Wish You Could Have Seen It: Cassandra Jenkins Interviewed

A city walk with the feted songwriter...

It’s a hot, bright Friday afternoon in May when Cassandra Jenkins stops in her tracks, the overview she has been offering me on André Breton’s concept of le merveilleux coming to a halt with it. She spots something lying on the pathway that winds around Regent’s Canal, kneels down to pick it up, then becomes lost in the object for a moment; turning it over in her hands, trying to prise some of the memories it holds out of its physical shape.

“For you,” she says quietly, and reveals the treasure to me in open, cupped hands. It’s a ring – a beaten-up piece of costume jewellery embossed with diamanté stones, adorned with a pattern designed to resemble intertwining leaves. The ring itself is bent out of shape. It is, by any evaluation, a sumptuously tacky piece of crap, and I adore it. I slip the ring into my pocket, and we both take a moment to try and recall why we’re here, what we were talking about, which direction we were travelling, how much time has elapsed since the last literal or conceptual detour, and so on.

The reason we’re here is to promote Jenkins’ new album, ‘My Light, My Destroyer’. Three years have now passed since the release of ‘An Overview on Phenomenal Nature’, a poignant time-capsule record largely centred around her time spent processing the news of David Berman’s death in the summer of 2019. Jenkins had been due to join Berman as a live musician on an upcoming Purple Mountains tour; after he died, she scrapped most of the material she’d been planning to release, spent some time with friends off the coast of Norway, and wrote a masterpiece on grief, connection, and turning to the water to heal instead.

The canal seems like an ideal location, then, despite – or perhaps because of – the fact that it is ripe for distraction. Joggers and cyclists are everywhere, pausing with barely concealed London rage every time our flânerie interrupts their route. Ten seconds into my first question, Jenkins stops to ask if I want to stop and smell a nearby lily with her, whose perfume we take turns to admire; later, a question about the editing process is abandoned to a particularly lovely cat lounging on one of the boats. She is constantly noticing.

Where were we? Breton? Jenkins is still attracting the glances of every passerby on the path; if nothing else, dressed head to foot in black and a dramatically long coat, she carries the unmistakable aura of an artist. “Right. So he talks about ‘the marvellous’, but he’s kind of talking about chi,” she says, locked in again. “He’s talking about an energy, but it’s specific to a city; it’s a thing that kind of flows through us, something that you can tap into if you turn a certain corner, or run into a certain person. At least that’s how I always took it in.”

The conversation turns to the magic of coincidence, Jenny Odell’s How To Do Nothing, and the dynamic relationship between people and place, how the two can transform each other for good or bad. “I love actively responding to a space, and having that inform your direction and the choices that you make in this very small way, to have an act of intuition,” she continues, her voice beginning to echo as we pass under a bridge. “I try not to necessarily walk the same exact route every time, but let it take you in a slightly different direction and see what that leads you to – see what kind of things you might find, or symbols you might see on the walls. Little audio clips that you’ll hear, depending on who’s passing by. It always feels so magical when you run into someone. It’s kind of that same energy, just letting that flow.”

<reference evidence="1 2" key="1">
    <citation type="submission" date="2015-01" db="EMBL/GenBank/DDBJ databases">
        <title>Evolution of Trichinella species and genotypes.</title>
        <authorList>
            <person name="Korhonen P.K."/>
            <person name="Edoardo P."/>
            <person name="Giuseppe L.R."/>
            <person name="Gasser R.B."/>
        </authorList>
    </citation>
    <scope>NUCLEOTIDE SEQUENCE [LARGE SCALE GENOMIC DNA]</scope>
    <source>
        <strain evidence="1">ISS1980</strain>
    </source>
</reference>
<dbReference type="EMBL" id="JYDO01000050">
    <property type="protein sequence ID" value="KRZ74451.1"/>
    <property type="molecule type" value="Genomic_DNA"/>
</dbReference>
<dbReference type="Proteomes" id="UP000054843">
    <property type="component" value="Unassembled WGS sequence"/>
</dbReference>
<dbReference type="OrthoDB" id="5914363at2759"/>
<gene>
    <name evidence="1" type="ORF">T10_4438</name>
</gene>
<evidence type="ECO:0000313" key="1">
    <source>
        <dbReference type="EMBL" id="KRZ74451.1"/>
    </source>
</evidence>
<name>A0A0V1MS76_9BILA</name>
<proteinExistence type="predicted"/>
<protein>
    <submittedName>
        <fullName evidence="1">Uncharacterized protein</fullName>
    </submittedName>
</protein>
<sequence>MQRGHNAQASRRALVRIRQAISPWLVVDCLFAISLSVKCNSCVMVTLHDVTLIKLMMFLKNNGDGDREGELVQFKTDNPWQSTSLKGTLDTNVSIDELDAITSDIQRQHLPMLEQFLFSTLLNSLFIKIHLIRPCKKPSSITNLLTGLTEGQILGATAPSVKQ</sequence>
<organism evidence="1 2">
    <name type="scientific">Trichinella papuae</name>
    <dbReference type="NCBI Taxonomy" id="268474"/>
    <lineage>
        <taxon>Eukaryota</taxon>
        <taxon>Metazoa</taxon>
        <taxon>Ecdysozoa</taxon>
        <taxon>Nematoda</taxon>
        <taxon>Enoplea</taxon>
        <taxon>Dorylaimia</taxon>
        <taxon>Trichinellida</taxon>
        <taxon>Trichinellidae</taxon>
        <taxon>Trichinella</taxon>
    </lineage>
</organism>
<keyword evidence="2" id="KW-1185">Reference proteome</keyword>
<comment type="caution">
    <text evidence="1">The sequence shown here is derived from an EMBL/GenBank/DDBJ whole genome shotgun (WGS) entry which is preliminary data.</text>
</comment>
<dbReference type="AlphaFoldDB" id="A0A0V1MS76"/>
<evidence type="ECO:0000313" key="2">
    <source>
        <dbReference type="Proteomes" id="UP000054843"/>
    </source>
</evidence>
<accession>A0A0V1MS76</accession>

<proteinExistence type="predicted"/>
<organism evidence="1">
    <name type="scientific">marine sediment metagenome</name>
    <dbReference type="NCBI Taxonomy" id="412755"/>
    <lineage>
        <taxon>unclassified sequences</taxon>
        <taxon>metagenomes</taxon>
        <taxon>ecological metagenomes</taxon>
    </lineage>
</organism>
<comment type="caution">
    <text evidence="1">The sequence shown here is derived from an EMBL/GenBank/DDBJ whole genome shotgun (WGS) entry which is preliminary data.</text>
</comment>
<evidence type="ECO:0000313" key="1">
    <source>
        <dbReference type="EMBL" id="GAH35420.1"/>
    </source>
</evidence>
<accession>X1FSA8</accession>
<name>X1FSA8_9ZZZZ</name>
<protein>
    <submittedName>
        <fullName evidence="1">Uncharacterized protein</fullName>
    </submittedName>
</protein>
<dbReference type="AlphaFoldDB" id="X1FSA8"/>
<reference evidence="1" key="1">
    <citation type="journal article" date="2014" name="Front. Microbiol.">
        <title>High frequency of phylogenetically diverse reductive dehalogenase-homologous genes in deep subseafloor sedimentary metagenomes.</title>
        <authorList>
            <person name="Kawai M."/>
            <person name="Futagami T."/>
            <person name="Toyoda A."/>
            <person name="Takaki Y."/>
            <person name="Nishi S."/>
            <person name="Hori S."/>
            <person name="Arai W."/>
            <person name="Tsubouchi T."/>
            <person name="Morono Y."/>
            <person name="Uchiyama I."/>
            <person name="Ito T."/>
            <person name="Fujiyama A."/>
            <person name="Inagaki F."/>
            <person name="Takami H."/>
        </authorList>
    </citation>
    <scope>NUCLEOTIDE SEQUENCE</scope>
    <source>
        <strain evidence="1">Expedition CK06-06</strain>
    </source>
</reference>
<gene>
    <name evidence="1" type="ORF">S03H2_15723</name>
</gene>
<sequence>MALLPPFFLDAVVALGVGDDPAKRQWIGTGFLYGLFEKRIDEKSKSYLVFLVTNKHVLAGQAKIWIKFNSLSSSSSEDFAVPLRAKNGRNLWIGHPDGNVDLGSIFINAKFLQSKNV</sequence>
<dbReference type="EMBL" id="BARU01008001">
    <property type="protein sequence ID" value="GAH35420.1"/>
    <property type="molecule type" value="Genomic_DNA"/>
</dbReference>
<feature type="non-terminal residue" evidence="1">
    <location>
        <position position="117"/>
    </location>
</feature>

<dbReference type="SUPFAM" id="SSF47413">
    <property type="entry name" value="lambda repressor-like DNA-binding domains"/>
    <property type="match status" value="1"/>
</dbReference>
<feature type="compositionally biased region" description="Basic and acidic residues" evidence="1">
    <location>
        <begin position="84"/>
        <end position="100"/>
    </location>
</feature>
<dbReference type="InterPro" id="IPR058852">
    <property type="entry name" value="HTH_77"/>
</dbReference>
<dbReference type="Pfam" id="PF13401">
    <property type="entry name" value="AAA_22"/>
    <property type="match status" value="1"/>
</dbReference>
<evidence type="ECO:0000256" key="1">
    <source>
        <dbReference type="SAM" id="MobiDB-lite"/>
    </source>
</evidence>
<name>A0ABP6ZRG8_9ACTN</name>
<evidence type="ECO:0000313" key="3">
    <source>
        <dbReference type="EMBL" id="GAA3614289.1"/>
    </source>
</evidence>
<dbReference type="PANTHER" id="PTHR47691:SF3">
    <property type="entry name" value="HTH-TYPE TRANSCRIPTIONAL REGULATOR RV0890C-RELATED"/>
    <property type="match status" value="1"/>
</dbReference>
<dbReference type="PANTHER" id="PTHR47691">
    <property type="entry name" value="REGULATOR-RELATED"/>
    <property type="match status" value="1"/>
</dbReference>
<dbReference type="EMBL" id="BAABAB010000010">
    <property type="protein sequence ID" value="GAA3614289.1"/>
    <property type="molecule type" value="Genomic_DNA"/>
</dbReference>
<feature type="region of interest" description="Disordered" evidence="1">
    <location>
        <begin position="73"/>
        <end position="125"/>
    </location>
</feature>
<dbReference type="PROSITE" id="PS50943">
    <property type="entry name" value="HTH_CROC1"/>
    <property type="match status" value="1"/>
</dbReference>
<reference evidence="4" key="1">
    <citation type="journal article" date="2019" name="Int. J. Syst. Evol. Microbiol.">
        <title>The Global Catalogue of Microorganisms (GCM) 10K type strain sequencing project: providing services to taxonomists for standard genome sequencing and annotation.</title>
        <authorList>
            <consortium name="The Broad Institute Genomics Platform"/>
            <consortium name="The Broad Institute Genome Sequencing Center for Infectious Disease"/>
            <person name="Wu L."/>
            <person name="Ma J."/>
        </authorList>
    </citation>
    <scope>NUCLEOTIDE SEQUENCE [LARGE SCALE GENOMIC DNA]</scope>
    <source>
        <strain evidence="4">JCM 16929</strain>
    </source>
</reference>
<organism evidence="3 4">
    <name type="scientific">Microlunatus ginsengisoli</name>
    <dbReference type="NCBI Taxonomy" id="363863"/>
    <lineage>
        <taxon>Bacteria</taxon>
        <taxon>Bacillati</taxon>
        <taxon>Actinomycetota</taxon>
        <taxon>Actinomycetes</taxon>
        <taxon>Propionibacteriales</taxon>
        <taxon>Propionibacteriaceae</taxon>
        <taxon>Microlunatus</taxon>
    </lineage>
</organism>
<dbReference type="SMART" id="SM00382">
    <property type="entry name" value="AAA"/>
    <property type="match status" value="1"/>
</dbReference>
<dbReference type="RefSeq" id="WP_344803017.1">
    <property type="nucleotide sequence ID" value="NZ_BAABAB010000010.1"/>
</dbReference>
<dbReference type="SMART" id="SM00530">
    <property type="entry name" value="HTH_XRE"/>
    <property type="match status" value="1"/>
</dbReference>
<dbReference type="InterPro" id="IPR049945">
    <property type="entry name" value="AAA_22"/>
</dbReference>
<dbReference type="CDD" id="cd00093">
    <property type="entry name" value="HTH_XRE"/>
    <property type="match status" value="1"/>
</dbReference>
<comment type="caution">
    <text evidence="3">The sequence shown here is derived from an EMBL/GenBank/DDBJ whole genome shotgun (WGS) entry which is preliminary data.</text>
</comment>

At its essence, ‘My Light, My Destroyer’ seems to be an album concerned with dissolving the boundaries between these microcosmic energies – a flower, a cute cat, an old friend, a piece of jewellery that catches the light – and the vastness of deep space, supernovae so far away that we can only witness their afterglow by gazing back into deep time. (I think of that moment in Adventure Time when Finn dons the Glasses of Nerdicon, granting him instant access to all knowledge in the universe, and all he can do is gasp: “Everything small is just a small version of something big!”) There are tales of liberating pet stores and keeping the windows clean during your shift at a flower shop, nestled among odes to William Shatner reflecting on the earth from space and witnessing asteroids “the size of a skyscraper”.

Musically, the album is a notably more jukebox affair than her last outing. ‘Clams Casino’ and the surprisingly Weezer-coded ‘Petco’ recall the toe-tapping indie-rock spirit of Jenkins’ debut album, ‘Play Till You Win’, showcasing her way around a guitar solo as well as a playful sense of humour; the music video for the latter concludes with her performing a DJ set for a crowd full of furries, Jenkins herself decked out in oversized paws and cat ears. 

Then there’s ‘Only One’, arguably the most radio-friendly song she’s ever written, and one she describes as “embarrassingly poppy” in its earliest incarnations. The lyrical reference to a “stick-figure Sisyphus” arrived from a photograph Jenkins took in 2020; passing her local massage parlour, she became fascinated by a hand-drawn sign in the window that appeared to detail a crudely-drawn stick-figure pushing a boulder up a hill. She’s “yet to arrive at a conclusion” on its deeper meaning, but something about learning to find meaning in the apparent mundanity of the everyday feels like an appropriate fit here.

This relentless wonder is something Jenkins seems to have developed early on. The songwriter’s mother makes a cameo on ‘Betelgeuse’, showcasing her skills as an elementary school science teacher in a starry-eyed recording of the two discussing the night sky. To say the pair shared in a fascination with music, too, is perhaps an understatement. Jenkins fondly recalls growing up with live performances from a young age – by the age of 12, she’d already toured a number of festivals playing folk music with her family, travelling the country on her dad’s family band bus – and belting out ‘Twist and Shout’ as a child, only to discover the voice that emerged was itself light years away from Lennons’ rasp.